Why conclusive research on autism is difficult

Why Conclusive Research on Autism is Difficult

Why conclusive research on autism is difficult

“[Blank] doesn’t cause autism.”  It’s a common refrain.  Yet no one seems to have answers for what does cause autism.  I believe one major reason for this is that there isn’t one thing that causes autism.

Autism Isn’t a Disease

First of all, autism isn’t exactly a “disease,” per se.  It’s more accurately described as a “syndrome” —  a cluster of specific symptoms.  That means saying someone has autism is somewhat akin to saying someone has a headache.  It tells you how the body is responding, but it doesn’t describe a virus or bacterium or something of that nature.

If you have a headache, that might be due to a cold or the flu, dehydration, tension in your jaw, because you banged it on a door frame, etc.  Likewise, autism is a description of what the body is doing, not why it’s doing it.

One Mechanism, Multiple Triggers

It’s probable there is one single mechanism behind autism.  That single mechanism, however, might have a variety of triggers.

By way of illustration, consider mold in sheet rock.  We can say that sheet rock molds because it gets (and stays) wet.  Every time sheet rock molds, it was wet.  But there are many ways the sheet rock might have gotten wet.  Maybe it’s in a bathroom that has no ventilation and gets very damp.  Maybe a pipe broke and water ran down inside the wall.  Maybe excessive rain seeped in from outside.  Maybe someone spilled something on it.

If 98% of moldy-sheet rock cases result from leaky pipes*, that doesn’t negate the fact that flooding from a hurricane can cause moldy sheet rock.  It isn’t about sheer numbers; it’s about what can trigger the mechanism.

In similar manner, what triggers the type of inflammation that causes autism may vary from individual to individual, but that doesn’t make any one scenario less real than another.

 

*That isn’t an actual statistic; I made it up for the sake of our illustration.  

Triggers Might Be Multifactorial

With both of those points in place as a foundation, we come to the biggest challenge of all: it’s very likely that autism can be multifactorial, triggered by a series of events.

Think about wind blowing a tree.  Sometimes a strong wind blows a tree over, pulling it right out of the ground.  But every tree doesn’t fall over in a strong wind, right?  The age of the tree matters — how long it’s had to develop roots — as well as the weather conditions over the earlier course of the tree’s life.  Those that have developed deep roots will be more stable than those that haven’t.  The overall size of the tree matters.  The type of soil it’s planted in matters.  If it’s been raining a lot and the ground has softened up, that matters, too.  Any or all of these factors combined can result in a tree that falls, rather than stands, when that strong wind comes along.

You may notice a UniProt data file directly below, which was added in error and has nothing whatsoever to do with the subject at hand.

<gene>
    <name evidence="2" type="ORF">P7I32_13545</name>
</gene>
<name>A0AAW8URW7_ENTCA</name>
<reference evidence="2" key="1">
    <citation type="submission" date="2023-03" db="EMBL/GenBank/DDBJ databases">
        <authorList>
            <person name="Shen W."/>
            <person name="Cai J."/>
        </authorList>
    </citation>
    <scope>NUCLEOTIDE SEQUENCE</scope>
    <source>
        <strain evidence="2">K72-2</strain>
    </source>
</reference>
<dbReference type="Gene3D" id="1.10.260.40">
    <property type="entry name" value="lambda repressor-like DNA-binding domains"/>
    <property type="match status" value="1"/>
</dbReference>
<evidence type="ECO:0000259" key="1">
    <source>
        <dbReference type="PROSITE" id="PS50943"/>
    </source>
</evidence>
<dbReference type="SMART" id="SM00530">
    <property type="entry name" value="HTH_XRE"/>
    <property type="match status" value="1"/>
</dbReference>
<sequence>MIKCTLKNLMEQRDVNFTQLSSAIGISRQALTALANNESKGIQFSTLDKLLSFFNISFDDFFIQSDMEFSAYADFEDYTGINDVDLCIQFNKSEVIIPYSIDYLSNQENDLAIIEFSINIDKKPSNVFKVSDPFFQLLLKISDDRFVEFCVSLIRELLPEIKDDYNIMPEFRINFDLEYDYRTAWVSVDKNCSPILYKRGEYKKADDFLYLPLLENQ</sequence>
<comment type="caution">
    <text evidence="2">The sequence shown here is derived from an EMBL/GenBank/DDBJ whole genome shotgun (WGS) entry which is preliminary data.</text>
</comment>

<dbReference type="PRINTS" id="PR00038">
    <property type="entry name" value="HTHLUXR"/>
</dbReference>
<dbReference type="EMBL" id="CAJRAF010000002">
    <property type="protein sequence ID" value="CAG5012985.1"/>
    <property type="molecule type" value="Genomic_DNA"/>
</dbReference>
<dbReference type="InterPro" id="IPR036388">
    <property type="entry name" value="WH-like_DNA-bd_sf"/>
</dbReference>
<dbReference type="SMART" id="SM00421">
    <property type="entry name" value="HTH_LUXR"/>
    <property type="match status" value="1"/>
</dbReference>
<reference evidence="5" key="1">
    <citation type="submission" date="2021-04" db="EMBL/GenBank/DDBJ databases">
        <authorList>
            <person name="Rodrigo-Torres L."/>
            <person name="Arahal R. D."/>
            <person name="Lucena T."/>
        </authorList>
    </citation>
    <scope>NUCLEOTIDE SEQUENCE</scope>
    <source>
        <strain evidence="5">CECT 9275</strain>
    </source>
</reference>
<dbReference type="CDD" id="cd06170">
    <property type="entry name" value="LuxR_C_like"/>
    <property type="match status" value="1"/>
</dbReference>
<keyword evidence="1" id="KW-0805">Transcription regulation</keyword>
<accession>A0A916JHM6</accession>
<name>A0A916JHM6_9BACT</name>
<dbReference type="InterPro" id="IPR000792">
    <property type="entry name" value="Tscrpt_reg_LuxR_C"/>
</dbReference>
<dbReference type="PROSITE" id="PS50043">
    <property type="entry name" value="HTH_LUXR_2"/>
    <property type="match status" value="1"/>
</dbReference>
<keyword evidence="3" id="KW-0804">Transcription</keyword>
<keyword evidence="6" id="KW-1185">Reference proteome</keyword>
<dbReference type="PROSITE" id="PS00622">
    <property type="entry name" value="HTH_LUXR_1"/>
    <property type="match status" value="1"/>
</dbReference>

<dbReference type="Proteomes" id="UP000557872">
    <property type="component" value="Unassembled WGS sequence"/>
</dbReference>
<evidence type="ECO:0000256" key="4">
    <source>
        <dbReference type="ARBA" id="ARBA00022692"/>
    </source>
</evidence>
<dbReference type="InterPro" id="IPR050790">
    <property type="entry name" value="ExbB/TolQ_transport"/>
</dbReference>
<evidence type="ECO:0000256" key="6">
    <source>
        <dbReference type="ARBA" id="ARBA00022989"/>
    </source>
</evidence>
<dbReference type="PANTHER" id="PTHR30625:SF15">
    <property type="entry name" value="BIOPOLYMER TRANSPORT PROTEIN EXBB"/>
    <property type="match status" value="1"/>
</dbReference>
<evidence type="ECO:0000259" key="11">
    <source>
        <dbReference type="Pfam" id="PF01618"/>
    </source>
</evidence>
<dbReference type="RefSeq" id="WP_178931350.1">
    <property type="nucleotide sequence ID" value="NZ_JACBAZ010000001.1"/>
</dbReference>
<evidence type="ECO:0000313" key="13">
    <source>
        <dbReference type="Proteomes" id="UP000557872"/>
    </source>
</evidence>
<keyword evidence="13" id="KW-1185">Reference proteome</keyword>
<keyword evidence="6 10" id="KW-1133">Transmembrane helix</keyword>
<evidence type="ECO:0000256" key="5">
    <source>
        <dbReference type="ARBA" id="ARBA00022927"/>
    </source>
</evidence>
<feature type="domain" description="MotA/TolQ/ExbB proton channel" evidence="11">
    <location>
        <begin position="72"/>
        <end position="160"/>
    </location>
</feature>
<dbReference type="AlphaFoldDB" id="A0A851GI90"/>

This type of complex “layering” of factors is very difficult to study, because every combination might be a little different. To return to the tree analogy, maybe one tree has weak roots, so the strong wind alone is enough to blow it over, while another tree has very strong roots, so it holds up well under wind unless it’s been raining heavily for days when the wind comes.

Let’s consider what this might look like when it comes to autism research.  A number of contributing factors have been proposed for autism, with scientifically plausible reasoning.  These include vaccines, ultrasound, genetic predisposition, and disruption of the gut flora.  Let’s assume, for the sake of argument, all of these are valid.  (You don’t necessarily have to agree that they are in reality; just allow them for the sake of illustration.)

If, then, someone were to study a vaccine to see if it results in an increased incidence of autism, how would the researchers control for what ultrasound(s) a child had been exposed to (how often, how long, at what developmental stage, and at what intensity), his personal genome, whether he’s had antibiotics, which other vaccines he has or has not had and when?  Even for the most honest and conscientious researcher, this is simply a formidable task.

But if autism is multifactorial, this is exactly the type of research that needs to happen if we want concrete answers to “what causes autism?”

Why conclusive research on autism is difficult